What are the Effects of Government Intervention?
Updated 9/3/2019 Jacob Reed
Below you will learn how government interventions such as taxes, subsidies, price ceilings, and anti-trust legislation, impact different market structures. This content review covers the AP Microeconomics Course Exam Description (CED) 6.4.
How does government intervention impact perfectly competitive markets?
When the government imposes a tax on a good or service, the supply curve will shift to the left by the vertical distance of the tax. The new equilibrium quantity will decrease, the price consumers pay will increase, and the after-tax price sellers receive will decrease. If the product has no externalities, the tax will create deadweight loss. If the product produces a negative externality, a per-unit tax will reduce deadweight loss. If the product produces a positive externality, a per-unit tax will increase deadweight loss.
When the government grants a subsidy to the producers of a good or service, the supply curve will shift to the right by the vertical distance of the subsidy. The new equilibrium quantity will increase, the price consumers pay will decrease and the after-subsidy price sellers receive will increase. If the product has no externalities, the subsidy will create deadweight loss. If the product produces a positive externality, a per-unit subsidy will reduce deadweight loss. If the product produces a negative externality, a per-unit subsidy will increase deadweight loss.
Note: The over-all impact on quantity, tax burden, and quantity will be impacted by the price elasticity of the supply and demand curves. See the excise taxes or externalities content review for more.
How does government intervention impact firms?
Cost curves of all firms
Lump sum subsidies are subsidies of a fixed amount to producers. Lump sum subsidies decrease the fixed costs for a firm and will shift the average total cost curve (ATC) downward. The firm’s profit will increase in the short run as a result of the lump sum subsidy.
Lump sum taxes are fixed amount of tax on producers. Lump sum taxes increase a firm’s fixed costs and shift the ATC upward. Lump sum taxes and subsidies do no shift the marginal cost (MC) curve so they do not impact the firm’s output in the short run. The firm’s profit will decrease in the short run as a result of the lump sum tax.
Per unit taxes and subsidies are of a given amount based on the quantity firms produce. They impact the variable costs of the firm. Per unit taxes and subsidies not only shift the ATC, but also the average variable cost (AVC) and MC. The MC shifts upward with a per unit tax and therefore decreases the quantity produced by the firm. The MC shifts downward with a per unit subsidy and therefore increases the quantity produced by the firm.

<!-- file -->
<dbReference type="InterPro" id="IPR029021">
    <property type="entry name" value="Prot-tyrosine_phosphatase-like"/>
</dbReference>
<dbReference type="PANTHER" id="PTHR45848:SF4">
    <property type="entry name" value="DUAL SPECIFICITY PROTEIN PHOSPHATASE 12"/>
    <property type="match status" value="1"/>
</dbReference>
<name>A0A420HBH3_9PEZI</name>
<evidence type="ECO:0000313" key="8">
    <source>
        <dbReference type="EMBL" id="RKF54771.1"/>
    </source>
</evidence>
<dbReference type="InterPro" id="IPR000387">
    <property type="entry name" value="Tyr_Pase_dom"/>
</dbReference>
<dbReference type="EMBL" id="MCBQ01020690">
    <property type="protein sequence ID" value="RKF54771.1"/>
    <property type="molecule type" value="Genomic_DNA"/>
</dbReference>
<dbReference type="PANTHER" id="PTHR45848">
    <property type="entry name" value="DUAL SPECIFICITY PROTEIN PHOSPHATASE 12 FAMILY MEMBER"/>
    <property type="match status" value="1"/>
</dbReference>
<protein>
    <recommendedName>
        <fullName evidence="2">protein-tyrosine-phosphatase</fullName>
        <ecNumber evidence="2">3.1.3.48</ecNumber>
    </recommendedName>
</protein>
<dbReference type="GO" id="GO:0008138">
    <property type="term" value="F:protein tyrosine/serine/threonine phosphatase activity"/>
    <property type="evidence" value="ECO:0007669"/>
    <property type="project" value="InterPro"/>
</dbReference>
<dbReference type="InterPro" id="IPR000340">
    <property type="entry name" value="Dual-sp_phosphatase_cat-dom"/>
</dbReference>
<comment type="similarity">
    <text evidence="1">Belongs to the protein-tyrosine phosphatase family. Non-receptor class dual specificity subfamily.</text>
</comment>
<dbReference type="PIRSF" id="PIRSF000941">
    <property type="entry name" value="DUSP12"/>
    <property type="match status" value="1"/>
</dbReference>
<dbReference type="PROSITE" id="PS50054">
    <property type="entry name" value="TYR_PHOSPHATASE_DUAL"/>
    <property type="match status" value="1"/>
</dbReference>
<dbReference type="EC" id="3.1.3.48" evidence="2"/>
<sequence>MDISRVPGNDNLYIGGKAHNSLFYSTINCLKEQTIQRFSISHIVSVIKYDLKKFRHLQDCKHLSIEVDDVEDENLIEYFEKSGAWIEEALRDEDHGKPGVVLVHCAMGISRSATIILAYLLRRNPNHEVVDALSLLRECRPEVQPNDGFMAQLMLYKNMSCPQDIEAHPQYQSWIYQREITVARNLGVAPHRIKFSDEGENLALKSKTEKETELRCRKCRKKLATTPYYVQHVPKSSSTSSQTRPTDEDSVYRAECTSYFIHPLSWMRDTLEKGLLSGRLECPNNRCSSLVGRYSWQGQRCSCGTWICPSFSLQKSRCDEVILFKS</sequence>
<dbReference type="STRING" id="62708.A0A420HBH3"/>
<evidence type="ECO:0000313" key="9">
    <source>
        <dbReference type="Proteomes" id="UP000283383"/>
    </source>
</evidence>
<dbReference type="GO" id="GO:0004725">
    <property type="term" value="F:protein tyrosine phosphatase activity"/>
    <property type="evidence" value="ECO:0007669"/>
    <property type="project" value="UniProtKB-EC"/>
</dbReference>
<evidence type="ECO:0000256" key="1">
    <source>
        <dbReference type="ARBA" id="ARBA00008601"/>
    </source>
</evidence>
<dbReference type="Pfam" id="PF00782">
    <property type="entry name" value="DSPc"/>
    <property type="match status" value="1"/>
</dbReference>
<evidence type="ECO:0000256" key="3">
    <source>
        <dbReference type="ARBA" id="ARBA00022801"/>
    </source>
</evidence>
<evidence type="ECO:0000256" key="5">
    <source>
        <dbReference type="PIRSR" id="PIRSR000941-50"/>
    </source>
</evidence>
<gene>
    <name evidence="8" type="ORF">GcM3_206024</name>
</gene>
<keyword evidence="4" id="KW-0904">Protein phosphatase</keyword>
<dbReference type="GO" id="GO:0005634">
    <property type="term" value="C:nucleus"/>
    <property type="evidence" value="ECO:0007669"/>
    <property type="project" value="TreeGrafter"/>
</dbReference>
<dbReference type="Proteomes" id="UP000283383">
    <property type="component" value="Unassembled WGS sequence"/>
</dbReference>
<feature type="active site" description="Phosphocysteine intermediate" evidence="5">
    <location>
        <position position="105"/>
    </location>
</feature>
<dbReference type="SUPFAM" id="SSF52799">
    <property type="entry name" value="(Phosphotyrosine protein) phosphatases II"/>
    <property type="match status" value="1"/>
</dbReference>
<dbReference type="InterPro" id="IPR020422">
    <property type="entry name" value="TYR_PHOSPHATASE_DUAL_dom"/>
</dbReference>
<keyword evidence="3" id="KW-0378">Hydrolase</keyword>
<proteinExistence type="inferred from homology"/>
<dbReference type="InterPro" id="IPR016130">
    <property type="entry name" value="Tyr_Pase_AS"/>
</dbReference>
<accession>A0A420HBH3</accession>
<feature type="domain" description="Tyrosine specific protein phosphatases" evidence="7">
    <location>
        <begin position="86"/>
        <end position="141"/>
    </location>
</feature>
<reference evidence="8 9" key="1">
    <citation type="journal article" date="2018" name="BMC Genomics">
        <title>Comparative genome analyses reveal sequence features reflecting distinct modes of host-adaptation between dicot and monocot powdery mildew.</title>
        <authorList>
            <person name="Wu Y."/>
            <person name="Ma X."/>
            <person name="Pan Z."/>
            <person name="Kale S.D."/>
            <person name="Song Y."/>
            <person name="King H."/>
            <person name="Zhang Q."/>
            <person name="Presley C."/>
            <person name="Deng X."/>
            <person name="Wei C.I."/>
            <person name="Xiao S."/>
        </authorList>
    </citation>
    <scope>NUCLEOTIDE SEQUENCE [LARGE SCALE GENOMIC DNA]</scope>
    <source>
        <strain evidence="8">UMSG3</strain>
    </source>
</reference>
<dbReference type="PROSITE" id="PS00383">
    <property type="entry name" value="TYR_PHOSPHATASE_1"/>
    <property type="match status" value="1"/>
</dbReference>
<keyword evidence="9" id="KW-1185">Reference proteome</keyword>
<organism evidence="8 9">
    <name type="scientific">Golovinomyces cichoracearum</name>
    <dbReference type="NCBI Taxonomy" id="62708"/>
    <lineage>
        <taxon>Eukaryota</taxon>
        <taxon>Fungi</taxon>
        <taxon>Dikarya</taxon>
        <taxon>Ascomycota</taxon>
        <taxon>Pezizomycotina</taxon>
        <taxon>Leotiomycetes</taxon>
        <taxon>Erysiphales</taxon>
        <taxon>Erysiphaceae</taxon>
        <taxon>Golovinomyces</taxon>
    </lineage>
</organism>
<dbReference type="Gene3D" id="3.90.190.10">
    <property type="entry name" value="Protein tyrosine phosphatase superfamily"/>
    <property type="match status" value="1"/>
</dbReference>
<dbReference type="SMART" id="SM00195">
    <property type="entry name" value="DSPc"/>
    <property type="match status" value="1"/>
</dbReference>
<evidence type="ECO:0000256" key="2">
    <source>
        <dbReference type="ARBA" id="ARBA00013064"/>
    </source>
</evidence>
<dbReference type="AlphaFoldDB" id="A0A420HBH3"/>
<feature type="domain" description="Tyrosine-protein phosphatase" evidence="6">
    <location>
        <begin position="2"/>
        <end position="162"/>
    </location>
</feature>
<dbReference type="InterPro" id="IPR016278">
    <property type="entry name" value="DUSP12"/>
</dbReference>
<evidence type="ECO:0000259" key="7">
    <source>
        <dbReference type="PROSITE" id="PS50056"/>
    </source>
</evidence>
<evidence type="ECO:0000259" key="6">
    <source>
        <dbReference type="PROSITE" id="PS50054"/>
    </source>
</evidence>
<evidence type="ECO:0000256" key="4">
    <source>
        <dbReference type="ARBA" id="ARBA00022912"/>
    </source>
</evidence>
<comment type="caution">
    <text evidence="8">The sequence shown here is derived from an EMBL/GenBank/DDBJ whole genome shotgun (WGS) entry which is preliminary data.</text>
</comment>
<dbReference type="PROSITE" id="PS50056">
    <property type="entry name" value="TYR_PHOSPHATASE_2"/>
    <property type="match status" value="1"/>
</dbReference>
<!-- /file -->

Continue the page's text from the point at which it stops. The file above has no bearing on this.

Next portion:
The impacts on quantity are true for both perfectly competitive and imperfectly competitive firms (such as monopoly and monopolistically competitive)
Price Ceilings on a Natural Monopoly
A natural monopoly is an industry which captures economies of scale at the allocatively efficient quantity resulting in much lower average costs when there is a large single provider. These businesses usually have extremely high start-up costs but have a very low marginal cost of production. Electricity providers are a prime example of natural monopolies. The most expensive part of providing homes in a city with electricity is putting up wires and cables all over town to carry the electricity. If electric service was not a monopoly and consumers had multiple choices regarding who to purchase electricity from, the costs of production would be dramatically higher (as multiple sets of cables and wires would need to be strung) and price would likely be higher as a result. So, the natural monopoly may actually benefit consumers.
Governments will often regulate natural monopolies by imposing price ceilings which may be more efficient than the unregulated price. The socially optimal price is allocatively efficient and creates no deadweight loss where price equals marginal cost, but the firm may suffer economic losses at this price. If forced to earn economic losses, the firm will eventually exit the market so the government must provide the firm with a lump sum subsidy (equal to its loss) to eliminate deadweight loss.
A fair return price is one which enforces a price ceiling where economic profits are zero (P=ATC). At the fair return price, there is less deadweight loss than an unregulated monopoly and the firm breaks even.
Oligopolies are prone to collusion or the formation of cartels which set production quantities low and prices high. When cartels are successful oligopolies function as monopolies. Governments often regulate oligopolies and attempt to prevent collusion and cartels while encouraging competition through anti-trust laws (like the Sherman Anti-trust Act and the Clayton Anti-trust Act). These anti-trust policies reduce monopoly power among firms. Fortunately, since there is an incentive to cheat, collusive agreements often break down even without anti-trust laws.